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The Intersection Of Distracted Driving And Motorcycle Accidents
April is Distracted Driving Awareness month. May is Motorcycle Safety Awareness month. The two issues are connected in more ways than their position on the calendar. Distracted driving is a danger to drivers, passengers, bicyclists, pedestrians and motorcyclists, alike. Accidents caused by inattentive drivers may be one-car accidents or multi-car pileups. The victims of these accidents do not fit a single profile. Everyone is vulnerable to distracted driving, but some are in more danger than others.
Among the most common elements of car-motorcycle collisions are claims that the driver of the car didn’t see the motorcycle until it was too late. While there are steps that motorcyclists can take to improve their chances of being seen, those steps cannot overcome a distracted driver. A driver focused on a cell phone will not be aware enough of the surroundings to avoid endangering motorcyclists.
The reason many motorcyclists choose to ride in groups is that it increases the odds that other motorists will take notice and drive safely. But solitary motorcyclists have as much right to the road as any other vehicle. If people in cars and trucks were more attentive, the risk of a solo ride would be greatly reduced. California roads are no place for drivers who are not paying attention. Motorcyclists are all too likely to be the ones who pay for the lack of focus displayed by other motorists.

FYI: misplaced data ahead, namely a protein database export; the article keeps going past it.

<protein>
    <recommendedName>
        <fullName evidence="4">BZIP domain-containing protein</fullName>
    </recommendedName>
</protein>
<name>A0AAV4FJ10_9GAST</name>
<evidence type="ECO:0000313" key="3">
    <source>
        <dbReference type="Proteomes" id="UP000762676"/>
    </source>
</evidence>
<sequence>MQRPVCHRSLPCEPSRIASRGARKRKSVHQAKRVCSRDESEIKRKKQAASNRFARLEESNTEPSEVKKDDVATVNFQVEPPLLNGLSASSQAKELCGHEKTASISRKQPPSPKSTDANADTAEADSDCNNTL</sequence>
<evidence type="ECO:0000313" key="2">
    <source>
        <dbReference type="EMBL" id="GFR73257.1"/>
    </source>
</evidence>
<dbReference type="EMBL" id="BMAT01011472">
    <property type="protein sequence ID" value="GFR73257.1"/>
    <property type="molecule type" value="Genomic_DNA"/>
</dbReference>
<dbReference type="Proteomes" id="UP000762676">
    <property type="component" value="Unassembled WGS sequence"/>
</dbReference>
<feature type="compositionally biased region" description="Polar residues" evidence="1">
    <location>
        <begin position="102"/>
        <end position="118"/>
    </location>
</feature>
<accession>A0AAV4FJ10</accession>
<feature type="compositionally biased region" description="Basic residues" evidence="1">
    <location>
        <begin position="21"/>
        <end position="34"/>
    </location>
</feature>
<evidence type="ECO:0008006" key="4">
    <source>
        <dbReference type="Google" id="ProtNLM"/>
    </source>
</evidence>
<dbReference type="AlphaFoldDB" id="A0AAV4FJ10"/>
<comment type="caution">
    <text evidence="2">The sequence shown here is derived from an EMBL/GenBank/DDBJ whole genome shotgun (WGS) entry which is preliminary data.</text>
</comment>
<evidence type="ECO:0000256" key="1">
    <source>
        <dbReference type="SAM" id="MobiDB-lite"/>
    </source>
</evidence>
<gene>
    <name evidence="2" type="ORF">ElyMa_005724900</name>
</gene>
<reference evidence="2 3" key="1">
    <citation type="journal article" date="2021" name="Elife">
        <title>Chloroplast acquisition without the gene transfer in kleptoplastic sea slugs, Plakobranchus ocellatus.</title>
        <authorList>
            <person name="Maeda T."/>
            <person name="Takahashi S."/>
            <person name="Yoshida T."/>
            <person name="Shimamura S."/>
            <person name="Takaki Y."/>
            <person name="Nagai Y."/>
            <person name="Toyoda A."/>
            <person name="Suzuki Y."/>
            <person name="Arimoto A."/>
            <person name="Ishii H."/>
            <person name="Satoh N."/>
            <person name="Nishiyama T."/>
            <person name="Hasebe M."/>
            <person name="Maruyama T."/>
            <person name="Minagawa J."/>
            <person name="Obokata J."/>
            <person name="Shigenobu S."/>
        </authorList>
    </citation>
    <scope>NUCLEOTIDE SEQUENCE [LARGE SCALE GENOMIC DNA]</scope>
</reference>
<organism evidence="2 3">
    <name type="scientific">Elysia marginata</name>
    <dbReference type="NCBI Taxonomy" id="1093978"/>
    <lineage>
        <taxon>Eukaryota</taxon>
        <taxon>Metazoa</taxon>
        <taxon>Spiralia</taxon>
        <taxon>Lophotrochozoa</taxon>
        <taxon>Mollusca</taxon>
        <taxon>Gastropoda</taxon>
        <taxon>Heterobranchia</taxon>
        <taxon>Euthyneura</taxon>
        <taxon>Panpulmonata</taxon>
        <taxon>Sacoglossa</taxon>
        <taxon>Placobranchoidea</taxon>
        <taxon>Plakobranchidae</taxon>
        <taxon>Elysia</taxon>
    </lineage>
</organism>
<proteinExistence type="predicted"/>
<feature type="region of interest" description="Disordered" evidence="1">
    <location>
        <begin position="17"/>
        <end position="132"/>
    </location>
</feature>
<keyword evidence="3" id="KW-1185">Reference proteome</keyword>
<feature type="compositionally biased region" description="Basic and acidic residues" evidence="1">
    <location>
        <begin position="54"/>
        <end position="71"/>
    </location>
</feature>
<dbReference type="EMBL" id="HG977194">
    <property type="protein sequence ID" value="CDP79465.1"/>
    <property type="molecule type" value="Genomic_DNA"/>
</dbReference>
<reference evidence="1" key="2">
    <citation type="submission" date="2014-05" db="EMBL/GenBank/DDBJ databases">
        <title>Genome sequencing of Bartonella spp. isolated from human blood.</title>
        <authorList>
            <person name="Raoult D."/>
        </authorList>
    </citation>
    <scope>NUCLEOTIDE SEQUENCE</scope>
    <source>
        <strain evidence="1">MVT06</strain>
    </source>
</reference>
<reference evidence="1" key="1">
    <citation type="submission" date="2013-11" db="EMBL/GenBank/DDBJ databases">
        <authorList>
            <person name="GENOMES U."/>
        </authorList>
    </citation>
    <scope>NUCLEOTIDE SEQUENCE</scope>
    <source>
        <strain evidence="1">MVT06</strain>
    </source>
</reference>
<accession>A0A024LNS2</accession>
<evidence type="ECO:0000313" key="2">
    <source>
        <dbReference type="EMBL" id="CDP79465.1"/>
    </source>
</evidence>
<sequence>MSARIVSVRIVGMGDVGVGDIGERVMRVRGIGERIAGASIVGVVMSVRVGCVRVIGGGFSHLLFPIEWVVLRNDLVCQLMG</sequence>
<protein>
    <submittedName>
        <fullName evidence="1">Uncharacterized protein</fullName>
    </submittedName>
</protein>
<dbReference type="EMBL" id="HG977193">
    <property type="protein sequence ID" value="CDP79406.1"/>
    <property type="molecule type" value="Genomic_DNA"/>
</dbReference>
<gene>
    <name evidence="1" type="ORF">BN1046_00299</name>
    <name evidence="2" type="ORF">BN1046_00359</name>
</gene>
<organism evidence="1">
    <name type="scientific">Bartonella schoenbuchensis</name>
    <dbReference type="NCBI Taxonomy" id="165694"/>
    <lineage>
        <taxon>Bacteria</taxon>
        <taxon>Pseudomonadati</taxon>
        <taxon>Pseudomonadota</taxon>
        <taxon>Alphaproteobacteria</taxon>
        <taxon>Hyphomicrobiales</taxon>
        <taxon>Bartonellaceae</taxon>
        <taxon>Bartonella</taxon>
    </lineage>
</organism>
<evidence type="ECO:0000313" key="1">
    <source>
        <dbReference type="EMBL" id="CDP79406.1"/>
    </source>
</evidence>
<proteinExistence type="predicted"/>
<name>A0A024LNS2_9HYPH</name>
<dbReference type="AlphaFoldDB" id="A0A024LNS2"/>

The human brain is not well-equipped to judge the relative speeds of object of different size. The brain underestimates the speed of small objects and overestimates the speed of large objects. When a semi and a motorcycle appear in the rear-view mirror, it is very difficult, if not impossible to accurately gauge their speeds. The key to avoiding motorcycle accidents is to pay careful attention and give appropriate leeway to motorcycles in your area. That is not to say that motorcyclists deserve better treatment than others on the road. It simply means that care is required to prevent deadly accidents.
Source: MPR News, “Motorcyclists press for tougher distracted driving laws,” by Trisha Volpe, 20 March 2015